>> RAND_MAX is except that it might be as low as 32767.)

    > [...]
    >
    > Does it perform multiple calls to rand() in some cases?


    Yes (two calls each time). Just to guarantee enough bits to play with. The
    distribution might not be ideal, but it works reasonably well and it's easy
    enough to add some variability if needed.

    > If not, it's not possible to get a completely uniform distribution, a
    > problem that might be difficult to see on a system with, say, RAND_MAX
    > == 2147483647.
    >
    > For example, if RAND_MAX==32767, then there are exactly 32768 equally
    > likely results from rand(). random(0..30000), if it depends on a single
    > call to rand(), will return some results twice as often as others;
    > random(0..40000) cannot return all possible results.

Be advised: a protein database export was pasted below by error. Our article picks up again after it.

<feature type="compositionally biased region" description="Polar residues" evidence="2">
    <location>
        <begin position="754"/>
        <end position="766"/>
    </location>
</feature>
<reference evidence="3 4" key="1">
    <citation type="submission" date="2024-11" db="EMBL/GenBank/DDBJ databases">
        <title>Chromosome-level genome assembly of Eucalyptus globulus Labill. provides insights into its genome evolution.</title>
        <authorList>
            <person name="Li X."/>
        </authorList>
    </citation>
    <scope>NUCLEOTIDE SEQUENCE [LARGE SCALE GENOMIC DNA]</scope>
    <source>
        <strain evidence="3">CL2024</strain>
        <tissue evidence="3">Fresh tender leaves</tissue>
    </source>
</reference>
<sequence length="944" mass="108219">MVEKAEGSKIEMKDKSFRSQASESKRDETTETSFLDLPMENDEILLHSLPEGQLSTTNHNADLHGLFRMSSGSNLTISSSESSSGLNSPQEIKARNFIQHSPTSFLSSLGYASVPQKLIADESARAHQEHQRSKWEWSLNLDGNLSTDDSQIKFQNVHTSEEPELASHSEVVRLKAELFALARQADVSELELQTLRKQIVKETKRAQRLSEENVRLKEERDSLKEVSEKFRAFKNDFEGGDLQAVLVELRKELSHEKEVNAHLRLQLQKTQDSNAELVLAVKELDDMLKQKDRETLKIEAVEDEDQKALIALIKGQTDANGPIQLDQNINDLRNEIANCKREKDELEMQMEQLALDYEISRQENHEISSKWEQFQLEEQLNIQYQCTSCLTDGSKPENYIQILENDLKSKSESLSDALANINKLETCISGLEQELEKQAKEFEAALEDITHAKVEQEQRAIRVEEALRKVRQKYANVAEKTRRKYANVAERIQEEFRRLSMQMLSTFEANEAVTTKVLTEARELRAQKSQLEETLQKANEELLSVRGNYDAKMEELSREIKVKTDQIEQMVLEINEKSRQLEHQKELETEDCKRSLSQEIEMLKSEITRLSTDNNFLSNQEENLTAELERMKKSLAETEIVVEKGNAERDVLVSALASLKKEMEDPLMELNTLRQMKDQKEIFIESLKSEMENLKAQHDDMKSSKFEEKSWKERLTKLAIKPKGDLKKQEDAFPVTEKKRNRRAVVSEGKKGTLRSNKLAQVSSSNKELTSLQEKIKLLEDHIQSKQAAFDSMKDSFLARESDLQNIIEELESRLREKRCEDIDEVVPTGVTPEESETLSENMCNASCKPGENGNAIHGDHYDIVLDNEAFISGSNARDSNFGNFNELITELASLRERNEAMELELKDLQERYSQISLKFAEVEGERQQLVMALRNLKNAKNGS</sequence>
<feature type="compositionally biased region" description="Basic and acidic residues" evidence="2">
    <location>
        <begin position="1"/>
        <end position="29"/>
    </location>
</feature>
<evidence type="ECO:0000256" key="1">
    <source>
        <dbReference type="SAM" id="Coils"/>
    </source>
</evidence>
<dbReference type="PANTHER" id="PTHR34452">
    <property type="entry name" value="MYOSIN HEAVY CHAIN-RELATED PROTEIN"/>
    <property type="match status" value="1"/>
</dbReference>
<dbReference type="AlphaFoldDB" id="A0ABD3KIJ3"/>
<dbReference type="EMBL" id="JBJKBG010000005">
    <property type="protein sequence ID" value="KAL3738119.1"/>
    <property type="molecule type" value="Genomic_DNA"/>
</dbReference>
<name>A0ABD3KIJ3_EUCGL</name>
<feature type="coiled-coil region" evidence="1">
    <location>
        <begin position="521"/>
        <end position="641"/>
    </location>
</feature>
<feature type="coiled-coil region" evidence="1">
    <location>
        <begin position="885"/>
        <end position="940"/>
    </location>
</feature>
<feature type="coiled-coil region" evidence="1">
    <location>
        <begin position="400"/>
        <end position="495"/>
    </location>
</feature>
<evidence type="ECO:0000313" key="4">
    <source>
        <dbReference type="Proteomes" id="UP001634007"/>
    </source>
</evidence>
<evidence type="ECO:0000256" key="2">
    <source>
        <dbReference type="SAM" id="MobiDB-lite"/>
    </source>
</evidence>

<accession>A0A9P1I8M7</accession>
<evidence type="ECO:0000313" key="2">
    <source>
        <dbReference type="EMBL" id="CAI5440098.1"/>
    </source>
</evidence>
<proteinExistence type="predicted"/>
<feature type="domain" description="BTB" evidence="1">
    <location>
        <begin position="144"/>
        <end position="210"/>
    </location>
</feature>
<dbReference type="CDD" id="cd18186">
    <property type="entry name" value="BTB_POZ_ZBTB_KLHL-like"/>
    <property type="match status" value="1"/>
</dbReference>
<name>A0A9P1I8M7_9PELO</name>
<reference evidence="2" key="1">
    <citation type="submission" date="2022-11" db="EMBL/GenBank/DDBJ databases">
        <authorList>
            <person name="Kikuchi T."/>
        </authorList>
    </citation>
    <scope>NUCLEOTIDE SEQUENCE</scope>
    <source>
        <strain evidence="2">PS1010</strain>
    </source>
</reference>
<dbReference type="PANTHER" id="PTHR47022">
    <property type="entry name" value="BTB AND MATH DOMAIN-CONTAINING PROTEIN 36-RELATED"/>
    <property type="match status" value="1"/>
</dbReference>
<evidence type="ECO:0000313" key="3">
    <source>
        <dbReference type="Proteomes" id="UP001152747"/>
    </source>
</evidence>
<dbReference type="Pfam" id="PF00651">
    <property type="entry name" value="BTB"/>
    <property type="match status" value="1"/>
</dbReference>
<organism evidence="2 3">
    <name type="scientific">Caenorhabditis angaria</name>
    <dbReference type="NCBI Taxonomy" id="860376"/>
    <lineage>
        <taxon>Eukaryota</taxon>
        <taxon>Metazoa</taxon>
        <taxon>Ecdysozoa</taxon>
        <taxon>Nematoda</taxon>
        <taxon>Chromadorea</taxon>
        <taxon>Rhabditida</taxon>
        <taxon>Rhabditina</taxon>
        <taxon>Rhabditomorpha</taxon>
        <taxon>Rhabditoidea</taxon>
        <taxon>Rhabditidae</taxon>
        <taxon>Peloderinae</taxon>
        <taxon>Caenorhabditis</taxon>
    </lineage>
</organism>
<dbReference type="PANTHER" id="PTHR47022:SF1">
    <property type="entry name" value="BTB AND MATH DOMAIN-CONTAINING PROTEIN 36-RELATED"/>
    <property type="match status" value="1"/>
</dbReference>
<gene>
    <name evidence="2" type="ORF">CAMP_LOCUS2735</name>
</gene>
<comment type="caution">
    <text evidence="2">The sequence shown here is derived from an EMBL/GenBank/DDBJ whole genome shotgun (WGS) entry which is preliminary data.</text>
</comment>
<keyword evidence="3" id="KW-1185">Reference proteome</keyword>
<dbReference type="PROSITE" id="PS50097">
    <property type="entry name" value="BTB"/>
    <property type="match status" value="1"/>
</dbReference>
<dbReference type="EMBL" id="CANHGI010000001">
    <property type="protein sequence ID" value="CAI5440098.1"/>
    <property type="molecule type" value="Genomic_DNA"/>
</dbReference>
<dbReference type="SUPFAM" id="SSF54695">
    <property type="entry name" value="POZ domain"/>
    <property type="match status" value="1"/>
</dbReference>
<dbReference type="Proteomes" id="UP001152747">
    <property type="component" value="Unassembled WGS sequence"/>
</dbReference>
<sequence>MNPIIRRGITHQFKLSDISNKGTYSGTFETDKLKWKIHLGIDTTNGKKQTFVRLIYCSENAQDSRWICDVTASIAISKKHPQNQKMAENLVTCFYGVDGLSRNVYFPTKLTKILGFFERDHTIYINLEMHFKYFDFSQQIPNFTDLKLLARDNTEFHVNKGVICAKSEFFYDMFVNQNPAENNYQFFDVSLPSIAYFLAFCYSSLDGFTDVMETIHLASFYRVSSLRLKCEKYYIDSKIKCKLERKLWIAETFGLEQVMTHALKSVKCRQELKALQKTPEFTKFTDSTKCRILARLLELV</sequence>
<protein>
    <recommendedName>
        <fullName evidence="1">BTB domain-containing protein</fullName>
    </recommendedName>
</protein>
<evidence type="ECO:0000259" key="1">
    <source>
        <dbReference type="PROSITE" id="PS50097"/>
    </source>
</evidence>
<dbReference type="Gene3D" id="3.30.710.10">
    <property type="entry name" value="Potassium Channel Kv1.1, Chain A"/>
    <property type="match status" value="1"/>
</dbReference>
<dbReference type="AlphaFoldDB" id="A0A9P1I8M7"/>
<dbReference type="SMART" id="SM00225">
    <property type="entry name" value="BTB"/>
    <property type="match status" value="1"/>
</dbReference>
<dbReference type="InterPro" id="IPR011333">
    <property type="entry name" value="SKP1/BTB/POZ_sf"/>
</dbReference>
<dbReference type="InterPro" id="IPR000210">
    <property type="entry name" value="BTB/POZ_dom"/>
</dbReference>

Yes; the basic calculation, for a range of a..b, is rand()%(b-a+1)+a. Since
    it uses a remainder operation, you might expect some results to appear more
    often than others, and this test shows that:

    #include <stdio.h>
    #include <stdlib.h>

    int main(void){
    #define M 100000000
    #define N 30000
    int counts[N]={0};
    int i,j,k,r;

    for (k=1; k<=M; ++k) {
    r=rand();
    ++counts[r%N];
    }

    for (i=0; i<15; ++i)
    printf("%d: %d Dev: %d\n",i,counts, counts-(M/N));

    puts("...");

    for (i=N-15; i<N; ++i)
    printf("%d: %d Dev: %d\n",i,counts, counts-(M/N));
    }

    But change the r=rand() line to r=rand()<<15 | rand(), and deviation on each
    count is far more variable. So it's just necessary to make sure the a..b
    range is much smaller than the range of the rand() function. And quite often
    you will only need a narrow range.

    --
    Bartc
    BartC, May 31, 2012
    #11